Skip to main content

Huawei MateBook, Surface Pro 4, iPad Pro: A Spec Comparison

With Huawei's new MateBook entering the 2-in-1 PC market, we take a closer look at how it stacks up against the likes of the Surface Pro 4 and the iPad Pro.

Surface Pro 4iPad ProMateBook
Screen Size12.3-inch12.9-inch12-inch
Resolution2736x1824 (267 PPI)2732x2048 (264 PPI)2560x1440 (244.77 PPI)
OSWindows 10 ProiOS 9Windows 10 Home or Professional
SoCVariesApple A9XVaries
CPUIntel Core M3Intel Core i5Intel Core i764-bit Architecture +M9 Motion CoprocessorIntel 6th Gen (Skylake) Core M3 6y30Intel 6th Gen (Skylake) Core M5 6y54Intel 6th Gen (Skylake) Core M7 6y75
GPUIntel HD Graphics 515 (Core M3)Intel HD Graphics 520 (Core i5)Intel HD Graphics 540 (Core i7)PowerVRIntel HD Graphics 515
Memory4, 8, or 16 GBN/A4 or 8 GB LPDDR3
StorageUp to 1 TB PCI-E 3.0 SSD32 or 128 GB128, 256, or 512 GB SSD
BatteryUp to 9 Hours (Video Playback)Up to 10 hours (Video Playback)38.5 Wh Lithium-PolymerUp to 10 Hours33.7 Wh4430 mAh
Weight766-786 g723 g640 g
Price$899 - $2,199 ERP$799 - $1,079$699 - $1,599

The displays on the three devices are fairly similar in terms of their size and pixel density. The iPad Pro has the highest resolution, followed closely by the Surface Pro 4, but the displays on these two devices are a few fractions of an inch larger than the MateBook, so the overall pixel density is quite close.

Huawei's MateBook scores a win for its lightweight design, which is 83g lighter than the iPad Pro, and at least 126g less than the Surface Pro 4.

The MateBook and Surface Pro 4 both have options for 4 GB and 8 GB of RAM, with higher end Surface Pro 4 models coming with 16 GB of RAM, giving it an edge over Huawei's 2-in-1. Apple hasn't released the details on how much RAM is inside of its iPad Pro, so we couldn't compare it to the other devices.

Microsoft offers the Surface Pro 4 with storage options up to 1 TB, which gives it an edge here too for users who need an abundant amount of storage. As these are small 2-in-1 PCs without a great deal of raw horsepower, it is likely that most users will be satisfied with the 128-512 GB of storage space offered on the other devices. But for users who do need the additional storage space inside of their 2-in-1, the Surface Pro 4 is the only viable option out of these three devices.

We couldn't find the exact details on the battery inside of all three devices, but each company claims their device lasts for 9 or 10 hours of use.

In terms of overall performance, the Surface Pro 4 likely holds the top position in the list here as well. The Intel Core i5 and Core i7 processors offered on higher-end Surface Pro 4 models are more closely related to the mobile Intel 6th Gen Core (Skylake) CPUs used inside of laptops, while the Core-M SKUs are meant for tablets and other low-power portable devices. Apple's A9X SoC is an in-house developed architecture derived from ARM's processor technology, which means it is also targeted at low-power devices and should be notably below the mobile Core i5 and Core i7 CPUs used in the Surface Pro 4.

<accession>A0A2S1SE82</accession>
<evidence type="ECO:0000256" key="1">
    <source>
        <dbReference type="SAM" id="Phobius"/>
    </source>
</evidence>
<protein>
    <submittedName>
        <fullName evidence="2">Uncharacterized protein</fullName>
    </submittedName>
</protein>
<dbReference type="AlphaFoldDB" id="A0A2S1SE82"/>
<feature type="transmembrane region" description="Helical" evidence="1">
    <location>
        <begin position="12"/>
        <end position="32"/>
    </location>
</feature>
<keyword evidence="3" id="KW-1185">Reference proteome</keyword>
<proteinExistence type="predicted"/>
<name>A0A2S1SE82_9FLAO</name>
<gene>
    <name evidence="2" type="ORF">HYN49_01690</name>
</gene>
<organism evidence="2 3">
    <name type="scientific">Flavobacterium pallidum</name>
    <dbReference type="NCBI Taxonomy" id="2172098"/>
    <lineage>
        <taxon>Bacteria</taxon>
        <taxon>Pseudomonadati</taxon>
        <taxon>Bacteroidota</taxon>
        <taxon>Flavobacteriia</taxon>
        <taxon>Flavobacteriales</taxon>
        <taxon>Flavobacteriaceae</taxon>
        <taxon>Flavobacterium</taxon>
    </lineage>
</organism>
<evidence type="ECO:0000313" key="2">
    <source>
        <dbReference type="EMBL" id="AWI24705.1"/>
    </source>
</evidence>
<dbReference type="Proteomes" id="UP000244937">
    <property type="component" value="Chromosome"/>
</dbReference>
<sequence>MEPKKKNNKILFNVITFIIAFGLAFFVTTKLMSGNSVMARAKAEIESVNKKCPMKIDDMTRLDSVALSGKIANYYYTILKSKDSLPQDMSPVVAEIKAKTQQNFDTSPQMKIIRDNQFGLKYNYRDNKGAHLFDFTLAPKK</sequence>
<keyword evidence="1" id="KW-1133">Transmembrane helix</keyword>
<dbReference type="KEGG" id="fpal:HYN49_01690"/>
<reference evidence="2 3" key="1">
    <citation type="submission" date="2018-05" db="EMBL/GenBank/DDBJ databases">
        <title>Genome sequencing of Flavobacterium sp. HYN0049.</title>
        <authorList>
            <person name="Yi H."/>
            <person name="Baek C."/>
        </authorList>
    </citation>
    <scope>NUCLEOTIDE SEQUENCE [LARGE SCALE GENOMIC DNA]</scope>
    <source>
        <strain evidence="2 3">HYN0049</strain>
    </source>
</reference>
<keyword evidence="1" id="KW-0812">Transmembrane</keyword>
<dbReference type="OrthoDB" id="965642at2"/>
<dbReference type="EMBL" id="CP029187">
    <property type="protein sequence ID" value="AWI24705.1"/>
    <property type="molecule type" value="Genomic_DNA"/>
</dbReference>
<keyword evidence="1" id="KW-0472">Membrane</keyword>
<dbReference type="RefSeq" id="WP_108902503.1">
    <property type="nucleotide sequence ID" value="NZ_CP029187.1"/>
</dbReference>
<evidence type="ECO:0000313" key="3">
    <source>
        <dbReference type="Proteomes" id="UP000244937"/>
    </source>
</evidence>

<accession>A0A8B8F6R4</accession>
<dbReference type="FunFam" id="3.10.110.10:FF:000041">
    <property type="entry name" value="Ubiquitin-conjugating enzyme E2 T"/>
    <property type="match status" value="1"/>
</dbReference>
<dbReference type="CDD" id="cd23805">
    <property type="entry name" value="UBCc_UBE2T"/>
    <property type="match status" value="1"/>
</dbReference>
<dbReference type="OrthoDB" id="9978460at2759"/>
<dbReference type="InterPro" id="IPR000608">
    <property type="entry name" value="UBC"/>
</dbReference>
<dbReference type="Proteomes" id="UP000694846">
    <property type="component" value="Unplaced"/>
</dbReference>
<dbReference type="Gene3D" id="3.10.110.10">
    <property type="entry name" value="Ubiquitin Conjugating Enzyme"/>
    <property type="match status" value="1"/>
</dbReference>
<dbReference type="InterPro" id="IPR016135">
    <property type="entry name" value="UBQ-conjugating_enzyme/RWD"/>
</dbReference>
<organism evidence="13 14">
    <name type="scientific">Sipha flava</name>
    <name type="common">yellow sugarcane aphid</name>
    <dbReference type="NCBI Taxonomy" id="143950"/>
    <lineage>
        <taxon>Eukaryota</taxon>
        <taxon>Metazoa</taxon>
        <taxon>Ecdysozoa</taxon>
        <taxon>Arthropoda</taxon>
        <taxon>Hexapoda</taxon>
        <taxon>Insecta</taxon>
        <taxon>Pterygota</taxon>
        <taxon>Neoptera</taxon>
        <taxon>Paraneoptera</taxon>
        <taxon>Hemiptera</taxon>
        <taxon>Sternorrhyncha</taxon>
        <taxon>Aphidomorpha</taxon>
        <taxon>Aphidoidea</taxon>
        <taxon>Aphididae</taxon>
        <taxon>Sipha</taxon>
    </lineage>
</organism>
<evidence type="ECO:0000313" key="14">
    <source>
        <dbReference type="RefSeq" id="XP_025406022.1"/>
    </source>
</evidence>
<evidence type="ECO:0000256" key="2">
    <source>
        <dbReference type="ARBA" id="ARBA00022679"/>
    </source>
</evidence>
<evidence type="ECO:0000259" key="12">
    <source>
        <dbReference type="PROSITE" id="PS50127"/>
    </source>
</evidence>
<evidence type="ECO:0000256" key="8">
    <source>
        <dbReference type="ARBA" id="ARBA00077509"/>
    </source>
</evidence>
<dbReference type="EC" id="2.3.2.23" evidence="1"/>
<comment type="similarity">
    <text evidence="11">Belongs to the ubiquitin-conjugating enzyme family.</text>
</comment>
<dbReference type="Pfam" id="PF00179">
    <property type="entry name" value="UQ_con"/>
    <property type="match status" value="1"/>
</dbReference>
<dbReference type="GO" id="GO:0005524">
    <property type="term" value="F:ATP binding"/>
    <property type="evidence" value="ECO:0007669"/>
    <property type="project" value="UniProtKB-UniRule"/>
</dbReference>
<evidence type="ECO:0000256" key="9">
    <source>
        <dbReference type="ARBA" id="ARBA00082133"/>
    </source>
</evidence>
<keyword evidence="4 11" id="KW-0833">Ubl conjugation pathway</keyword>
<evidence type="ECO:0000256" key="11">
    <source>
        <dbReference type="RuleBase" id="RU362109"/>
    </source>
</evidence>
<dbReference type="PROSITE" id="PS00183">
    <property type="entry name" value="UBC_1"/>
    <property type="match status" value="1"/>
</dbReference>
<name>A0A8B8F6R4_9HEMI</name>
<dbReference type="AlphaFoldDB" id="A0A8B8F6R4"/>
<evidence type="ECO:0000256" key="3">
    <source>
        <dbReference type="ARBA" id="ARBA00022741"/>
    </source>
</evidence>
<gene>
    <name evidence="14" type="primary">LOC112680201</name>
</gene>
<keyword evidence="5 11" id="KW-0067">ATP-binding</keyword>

As the architecture inside of the Apple A9X and Intel's Core M radically differ from each other, it is impossible to really gauge their performance relative to each other without testing them firsthand, and we don’t have these devices to test at this time.

We also can't be sure about which device has the best graphics performance among the three. Given the slim size of the MateBook, it is probable that Huawei is using Intel's HD Graphics inside of its systems, but without exact details we can't make any assumptions. Apple hasn't revealed what GPU is being used inside of its A9X SoC either, although it is certainly designed by Imagination as part of its PowerVR line. Again, we cannot make a clear comparison.

Finally, in terms of price the MateBook is also slightly ahead of the competition. In its least expensive configuration, the MateBook includes 128 GB of storage, 4 GB of RAM and Intel's Core-M3 processor for just $699. Comparatively, to get 128 GB of storage space with essentially the same hardware setup from Microsoft in a Surface Pro 4, it would cost you $799. At the same time, Apple's iPad Pro with 128 GB of storage starts at $949.

Higher-end configurations of the MateBook do cost significantly more than the iPad Pro, but that further extends the storage space up to as much as 512 GB, while also increasing the amount of RAM and adding in faster processors.

Overall, none of these devices definitively beats out the others in terms of pricing, performance or features. In my opinion, the MateBook holds the biggest advantage over the others, because of the lower price point of some of its models, its size and weight. It may not have the most performance, but most people already have a more powerful laptop or desktop at their disposal if they needed something with more performance.